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In general insurance is not gambling (according to that law). However consider a golf club which has a tradition that if you hit a hole in one, you buy everyone in the club a bottle of champagne. In that case, you might take out insurance against those costs, and that depends on "a sporting contest" (or possibly "a game"). As such, without the exception you quote, this insurance policy would be illegal gambling.

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  • When the lottery started in the UK 20 years ago, you were offered insurance for the risk that your ten employees started a syndicate, won the lottery, and all quit their jobs at the same time. You don't hear of that anymore.
    – gnasher729
    Jun 28 at 13:59
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TL;DR: insurance isn’t gambling, but has sufficient similarities that it is better to be explicit.

Possibly under some circumstances. Consider insurance for a race car, if the vehicle wins it probably won’t be totaled, conversely if it is totaled, it probably won’t win. Lesser damage also decreases the chance of winning to some extent. Could it be considered gambling to insure the vehicle when the payout will depend upon a skill utilized in a sport?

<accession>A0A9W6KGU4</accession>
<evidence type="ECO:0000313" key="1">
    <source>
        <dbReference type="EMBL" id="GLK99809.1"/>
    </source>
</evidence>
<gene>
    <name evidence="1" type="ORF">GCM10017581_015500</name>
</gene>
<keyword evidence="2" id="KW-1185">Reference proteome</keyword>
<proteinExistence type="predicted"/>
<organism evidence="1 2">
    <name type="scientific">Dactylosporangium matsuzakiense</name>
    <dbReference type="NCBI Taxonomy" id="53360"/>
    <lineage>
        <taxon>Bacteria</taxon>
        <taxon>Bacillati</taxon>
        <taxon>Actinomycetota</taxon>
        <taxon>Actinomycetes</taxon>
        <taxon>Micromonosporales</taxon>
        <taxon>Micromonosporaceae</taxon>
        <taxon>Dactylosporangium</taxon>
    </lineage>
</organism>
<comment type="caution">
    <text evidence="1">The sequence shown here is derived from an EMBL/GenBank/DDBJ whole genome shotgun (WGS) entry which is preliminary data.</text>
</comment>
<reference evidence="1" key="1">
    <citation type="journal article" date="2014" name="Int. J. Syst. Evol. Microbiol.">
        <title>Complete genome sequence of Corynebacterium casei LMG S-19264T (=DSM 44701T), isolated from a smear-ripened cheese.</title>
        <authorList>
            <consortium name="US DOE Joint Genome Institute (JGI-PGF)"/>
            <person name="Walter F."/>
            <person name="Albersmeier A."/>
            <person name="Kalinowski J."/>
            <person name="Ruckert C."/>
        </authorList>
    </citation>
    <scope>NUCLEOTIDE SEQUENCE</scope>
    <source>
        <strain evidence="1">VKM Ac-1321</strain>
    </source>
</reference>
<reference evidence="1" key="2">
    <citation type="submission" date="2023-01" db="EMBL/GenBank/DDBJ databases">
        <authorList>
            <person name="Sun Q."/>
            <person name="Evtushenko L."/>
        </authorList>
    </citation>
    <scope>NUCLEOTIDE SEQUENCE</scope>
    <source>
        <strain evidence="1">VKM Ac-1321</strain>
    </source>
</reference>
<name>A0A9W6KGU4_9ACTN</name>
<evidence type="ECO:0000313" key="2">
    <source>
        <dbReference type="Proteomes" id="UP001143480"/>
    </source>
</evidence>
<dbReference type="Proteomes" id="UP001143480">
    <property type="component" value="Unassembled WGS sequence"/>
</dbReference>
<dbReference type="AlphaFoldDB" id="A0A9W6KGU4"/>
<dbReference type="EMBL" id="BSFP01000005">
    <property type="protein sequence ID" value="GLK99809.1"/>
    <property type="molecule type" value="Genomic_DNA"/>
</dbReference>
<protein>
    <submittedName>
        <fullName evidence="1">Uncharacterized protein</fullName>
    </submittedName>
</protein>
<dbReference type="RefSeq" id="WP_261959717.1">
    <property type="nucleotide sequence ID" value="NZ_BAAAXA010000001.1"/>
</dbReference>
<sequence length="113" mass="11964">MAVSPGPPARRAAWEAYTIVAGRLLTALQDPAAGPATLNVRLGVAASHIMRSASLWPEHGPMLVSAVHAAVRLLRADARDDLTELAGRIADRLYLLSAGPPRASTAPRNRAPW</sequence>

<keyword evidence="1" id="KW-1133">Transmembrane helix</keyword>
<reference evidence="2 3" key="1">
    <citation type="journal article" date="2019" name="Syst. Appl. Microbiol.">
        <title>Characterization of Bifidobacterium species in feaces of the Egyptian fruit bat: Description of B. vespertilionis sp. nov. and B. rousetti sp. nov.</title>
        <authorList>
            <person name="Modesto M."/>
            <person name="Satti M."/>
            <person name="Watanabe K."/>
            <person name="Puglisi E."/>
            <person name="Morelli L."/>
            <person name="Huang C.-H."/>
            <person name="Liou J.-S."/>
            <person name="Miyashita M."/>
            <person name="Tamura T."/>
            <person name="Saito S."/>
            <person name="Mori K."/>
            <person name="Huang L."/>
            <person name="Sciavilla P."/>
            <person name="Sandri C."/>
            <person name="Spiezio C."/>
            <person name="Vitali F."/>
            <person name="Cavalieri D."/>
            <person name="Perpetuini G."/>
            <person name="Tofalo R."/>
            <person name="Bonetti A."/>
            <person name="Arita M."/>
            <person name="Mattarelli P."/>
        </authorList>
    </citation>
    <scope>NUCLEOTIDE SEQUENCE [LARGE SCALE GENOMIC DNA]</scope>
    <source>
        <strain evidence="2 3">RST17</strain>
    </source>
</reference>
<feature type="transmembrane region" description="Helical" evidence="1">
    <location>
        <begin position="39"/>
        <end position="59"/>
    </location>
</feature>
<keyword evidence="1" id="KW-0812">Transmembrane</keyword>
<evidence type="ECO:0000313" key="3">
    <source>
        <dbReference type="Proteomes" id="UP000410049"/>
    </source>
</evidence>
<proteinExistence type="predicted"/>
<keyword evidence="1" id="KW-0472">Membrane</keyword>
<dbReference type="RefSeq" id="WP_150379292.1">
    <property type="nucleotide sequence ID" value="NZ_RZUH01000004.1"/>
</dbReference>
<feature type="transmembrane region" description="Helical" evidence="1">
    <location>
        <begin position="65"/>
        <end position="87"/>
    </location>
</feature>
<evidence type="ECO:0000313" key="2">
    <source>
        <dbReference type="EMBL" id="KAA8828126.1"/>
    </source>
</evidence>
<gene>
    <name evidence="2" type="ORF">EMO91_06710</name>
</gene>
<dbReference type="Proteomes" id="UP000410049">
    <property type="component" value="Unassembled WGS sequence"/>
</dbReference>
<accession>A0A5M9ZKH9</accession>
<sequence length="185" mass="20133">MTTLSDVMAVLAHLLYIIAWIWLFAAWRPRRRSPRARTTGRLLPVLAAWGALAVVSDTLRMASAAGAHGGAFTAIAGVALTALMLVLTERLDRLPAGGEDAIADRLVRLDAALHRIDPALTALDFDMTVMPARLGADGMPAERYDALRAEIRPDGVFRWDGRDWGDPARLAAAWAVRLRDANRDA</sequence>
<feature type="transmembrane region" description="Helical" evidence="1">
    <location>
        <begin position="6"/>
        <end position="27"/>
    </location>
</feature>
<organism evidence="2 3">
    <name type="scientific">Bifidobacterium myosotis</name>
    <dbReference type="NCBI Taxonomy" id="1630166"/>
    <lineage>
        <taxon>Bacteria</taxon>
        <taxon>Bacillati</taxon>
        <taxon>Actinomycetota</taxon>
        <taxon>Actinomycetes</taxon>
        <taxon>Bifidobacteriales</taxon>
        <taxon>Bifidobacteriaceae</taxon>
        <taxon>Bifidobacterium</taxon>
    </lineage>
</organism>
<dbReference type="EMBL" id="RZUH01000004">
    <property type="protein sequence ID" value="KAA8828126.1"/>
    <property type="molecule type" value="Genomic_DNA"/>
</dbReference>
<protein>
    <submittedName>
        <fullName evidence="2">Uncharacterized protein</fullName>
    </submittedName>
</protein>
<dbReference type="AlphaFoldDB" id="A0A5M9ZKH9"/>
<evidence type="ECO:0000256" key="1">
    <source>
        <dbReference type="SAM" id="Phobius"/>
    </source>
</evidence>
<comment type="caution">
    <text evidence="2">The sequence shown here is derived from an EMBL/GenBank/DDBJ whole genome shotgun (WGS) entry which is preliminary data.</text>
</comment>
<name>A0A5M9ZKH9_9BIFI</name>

The spirit or intention of the law is clear, but courts rarely rule on what the law meant, but rather on what it actually says. So, an explicit statement is added saying that regardless of any other factor, insurance isn’t to be considered gambling.

As for the difference between the two and why insurance is allowed while gambling isn’t. It’s for the same reason that damages from lawsuits aren’t taxable —- it’s not considered a gain, but instead countering a loss. Insurance isn’t a contest, where you risk your assets in order to get a reward. The insurer doesn’t get a reward if the event happens, and the insuree’s “gain” isn’t considered a gain, but rather a restoration to normal (or wholeness). Thus no one gains and there is no risk/reward taking place.

The insurance companies loss might be considered gambling, but they are expected to take that into account so that it is an expected expense and not a gamble. Pure applied statistics with a margin sufficient to prevent their expenses from out running revenue. States have laws requiring liquidity coverage ratio, in order to make sure that gamble isn’t too much for them to afford.